To grow his business he relies on his aviation skill. “When I got into aviation, I fell in love with it,” he says, adding that his friend and mentor was an ex-fighter pilot who over the years taught him to fly military planes in addition to his aeronautical university training. “We basically did what they do at Top Gun school.”
Just five years ago, Webb became formation qualified and was taking flight lessons from the same person who had 400 hours of experience flying the space shuttle. “These guys put me through a military syllabus and taught me to be a much better pilot in addition how to own and operate airplanes cost effectively.”
Today, he flies himself around the East Coast for meetings, events, presentations he has hosted at Harvard Business School and for fun. Webb owns an Epsilon, a two-seat military aircraft, as well as a few other small military planes. In the near future, he hopes to buy a jet.
“I would say 50 percent of what I do is take clients [flying]. We’ll fly over New York City, down the Hudson River, over the Statue of Liberty,” he says. “It’s an amazing flight experience that I can share with potential clients.”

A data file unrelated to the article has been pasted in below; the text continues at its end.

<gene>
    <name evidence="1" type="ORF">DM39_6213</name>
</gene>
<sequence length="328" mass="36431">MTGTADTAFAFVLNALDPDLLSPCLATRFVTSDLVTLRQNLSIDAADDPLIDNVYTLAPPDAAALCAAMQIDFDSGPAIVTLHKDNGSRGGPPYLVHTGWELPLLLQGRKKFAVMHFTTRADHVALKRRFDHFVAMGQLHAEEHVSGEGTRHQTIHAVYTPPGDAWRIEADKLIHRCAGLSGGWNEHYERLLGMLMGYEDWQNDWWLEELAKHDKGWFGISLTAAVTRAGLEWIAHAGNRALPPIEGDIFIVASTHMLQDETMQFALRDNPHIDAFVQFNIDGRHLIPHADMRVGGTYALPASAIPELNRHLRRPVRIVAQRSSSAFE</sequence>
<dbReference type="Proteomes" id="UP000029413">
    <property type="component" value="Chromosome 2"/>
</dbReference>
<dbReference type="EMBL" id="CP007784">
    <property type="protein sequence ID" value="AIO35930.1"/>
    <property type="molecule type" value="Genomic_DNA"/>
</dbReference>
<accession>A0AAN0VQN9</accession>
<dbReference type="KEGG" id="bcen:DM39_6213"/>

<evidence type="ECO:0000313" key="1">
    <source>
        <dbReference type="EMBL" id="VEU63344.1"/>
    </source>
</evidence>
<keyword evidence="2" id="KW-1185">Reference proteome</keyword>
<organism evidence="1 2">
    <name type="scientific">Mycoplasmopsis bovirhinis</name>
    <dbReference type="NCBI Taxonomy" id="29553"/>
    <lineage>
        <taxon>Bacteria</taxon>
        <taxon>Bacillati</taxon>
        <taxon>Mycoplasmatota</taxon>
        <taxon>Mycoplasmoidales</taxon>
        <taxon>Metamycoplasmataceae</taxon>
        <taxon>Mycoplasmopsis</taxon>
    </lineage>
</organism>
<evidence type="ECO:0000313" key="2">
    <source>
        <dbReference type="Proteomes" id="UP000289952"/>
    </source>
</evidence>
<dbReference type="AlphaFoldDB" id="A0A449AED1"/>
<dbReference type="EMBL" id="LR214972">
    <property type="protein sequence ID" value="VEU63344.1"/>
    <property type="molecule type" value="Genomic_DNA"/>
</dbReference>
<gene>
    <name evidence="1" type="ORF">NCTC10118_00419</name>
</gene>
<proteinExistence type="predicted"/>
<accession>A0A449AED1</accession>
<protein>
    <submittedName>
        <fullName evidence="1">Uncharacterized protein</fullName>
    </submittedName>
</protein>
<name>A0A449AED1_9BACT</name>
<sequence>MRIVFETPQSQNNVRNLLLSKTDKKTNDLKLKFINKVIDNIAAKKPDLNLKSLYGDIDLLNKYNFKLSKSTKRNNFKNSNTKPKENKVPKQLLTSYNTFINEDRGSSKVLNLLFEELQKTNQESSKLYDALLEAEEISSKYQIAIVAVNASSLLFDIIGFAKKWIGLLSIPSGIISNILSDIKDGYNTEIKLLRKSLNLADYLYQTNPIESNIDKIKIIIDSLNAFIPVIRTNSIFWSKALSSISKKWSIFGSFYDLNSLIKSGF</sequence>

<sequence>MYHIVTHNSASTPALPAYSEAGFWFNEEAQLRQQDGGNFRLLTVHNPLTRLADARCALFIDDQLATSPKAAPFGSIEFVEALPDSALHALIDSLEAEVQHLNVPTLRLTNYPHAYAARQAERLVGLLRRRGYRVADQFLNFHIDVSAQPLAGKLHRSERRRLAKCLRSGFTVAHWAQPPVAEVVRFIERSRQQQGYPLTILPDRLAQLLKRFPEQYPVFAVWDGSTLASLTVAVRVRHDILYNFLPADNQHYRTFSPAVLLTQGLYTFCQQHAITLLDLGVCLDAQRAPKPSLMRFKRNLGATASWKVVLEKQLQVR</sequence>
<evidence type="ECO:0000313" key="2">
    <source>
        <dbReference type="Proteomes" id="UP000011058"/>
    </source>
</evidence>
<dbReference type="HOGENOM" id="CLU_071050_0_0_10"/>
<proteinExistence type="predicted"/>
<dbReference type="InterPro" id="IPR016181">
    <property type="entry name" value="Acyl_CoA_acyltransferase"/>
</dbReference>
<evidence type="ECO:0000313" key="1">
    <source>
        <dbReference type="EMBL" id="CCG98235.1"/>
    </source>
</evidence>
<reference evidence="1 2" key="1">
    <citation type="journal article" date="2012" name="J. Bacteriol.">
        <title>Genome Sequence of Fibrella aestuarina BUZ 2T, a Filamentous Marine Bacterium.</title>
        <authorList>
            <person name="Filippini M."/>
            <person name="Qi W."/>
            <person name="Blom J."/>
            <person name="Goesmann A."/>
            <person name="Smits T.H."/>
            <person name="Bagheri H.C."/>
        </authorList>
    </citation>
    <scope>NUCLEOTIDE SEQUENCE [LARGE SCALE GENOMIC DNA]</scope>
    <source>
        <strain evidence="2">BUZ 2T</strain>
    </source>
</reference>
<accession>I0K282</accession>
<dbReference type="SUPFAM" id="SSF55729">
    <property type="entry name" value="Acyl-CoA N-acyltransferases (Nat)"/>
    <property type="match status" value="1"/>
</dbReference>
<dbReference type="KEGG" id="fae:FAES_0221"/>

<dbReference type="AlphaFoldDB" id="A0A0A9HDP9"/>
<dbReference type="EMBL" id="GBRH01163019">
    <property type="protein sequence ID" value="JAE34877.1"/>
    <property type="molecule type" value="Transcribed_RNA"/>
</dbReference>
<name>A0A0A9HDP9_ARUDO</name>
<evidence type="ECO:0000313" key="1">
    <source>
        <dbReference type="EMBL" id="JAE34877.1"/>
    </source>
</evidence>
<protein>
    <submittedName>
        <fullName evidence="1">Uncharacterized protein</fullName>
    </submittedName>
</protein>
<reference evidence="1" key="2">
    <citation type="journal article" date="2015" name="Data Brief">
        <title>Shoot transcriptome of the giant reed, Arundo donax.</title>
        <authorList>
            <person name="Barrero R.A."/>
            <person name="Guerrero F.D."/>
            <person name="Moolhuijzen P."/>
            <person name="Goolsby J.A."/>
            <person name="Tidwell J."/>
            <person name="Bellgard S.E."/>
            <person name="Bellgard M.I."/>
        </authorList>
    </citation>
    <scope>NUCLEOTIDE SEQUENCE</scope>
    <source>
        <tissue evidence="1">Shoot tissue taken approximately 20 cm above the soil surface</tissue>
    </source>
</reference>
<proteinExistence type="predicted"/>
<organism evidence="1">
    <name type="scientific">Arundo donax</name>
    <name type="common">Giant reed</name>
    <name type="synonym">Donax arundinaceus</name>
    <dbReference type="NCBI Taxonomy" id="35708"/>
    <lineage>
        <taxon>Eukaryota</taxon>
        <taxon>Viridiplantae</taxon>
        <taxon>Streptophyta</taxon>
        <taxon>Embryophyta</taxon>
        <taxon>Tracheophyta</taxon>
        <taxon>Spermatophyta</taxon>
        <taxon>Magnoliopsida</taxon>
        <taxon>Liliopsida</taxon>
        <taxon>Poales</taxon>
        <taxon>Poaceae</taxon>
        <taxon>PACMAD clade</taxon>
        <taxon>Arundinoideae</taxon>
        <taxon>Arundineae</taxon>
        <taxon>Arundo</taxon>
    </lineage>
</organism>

With Webb’s ability to fly, he takes potential clients out from your typical conference room or office boardroom and into the sky to discuss business – be it Nantucket or Vermont. “Business is all about building trust and relationships, and I feel like it’ a really unique offer. It’s a cool thing people have a hard time turning down. It helps build trust.”
He mentions that through his flying experience and business partnerships, one of the most rewarding things is meeting other executives who also enjoy aviation on the side. “I know people in my Young Presidents’ Organization (YPO) network I’ve taken flying, at least two or three of them have gotten their pilot’s license because they never realized it was out there. It opens up a whole other world.”
He adds: “The community of aviators is very passionate, probably similar to people with cars. We’re in a time where the Golden Age of major aviation is over. It’s sad to admit, but what’s happening in aviation is around the higher-net-worth executive.”
Webb says he predicts personal jets being the next big thing in aviation, specifically Cirrus Vision Jet and HondaJet, which makes it easy for people to learn how to fly and teaches them a completely different method of travel. “The cockpits resemble a Tesla more than they do an complex cockpit,” he says.
Though, flying for business is only part of the pleasure of flying. On a nice summer day, Montauk and Nantucket are easy day trips. “I walk from the airport in Montauk to the beach, spend half a day on the beach, have lunch and fly home,” he says. “I’m back in the city by 6 p.m.”
For more information, visit brandontylerwebb.com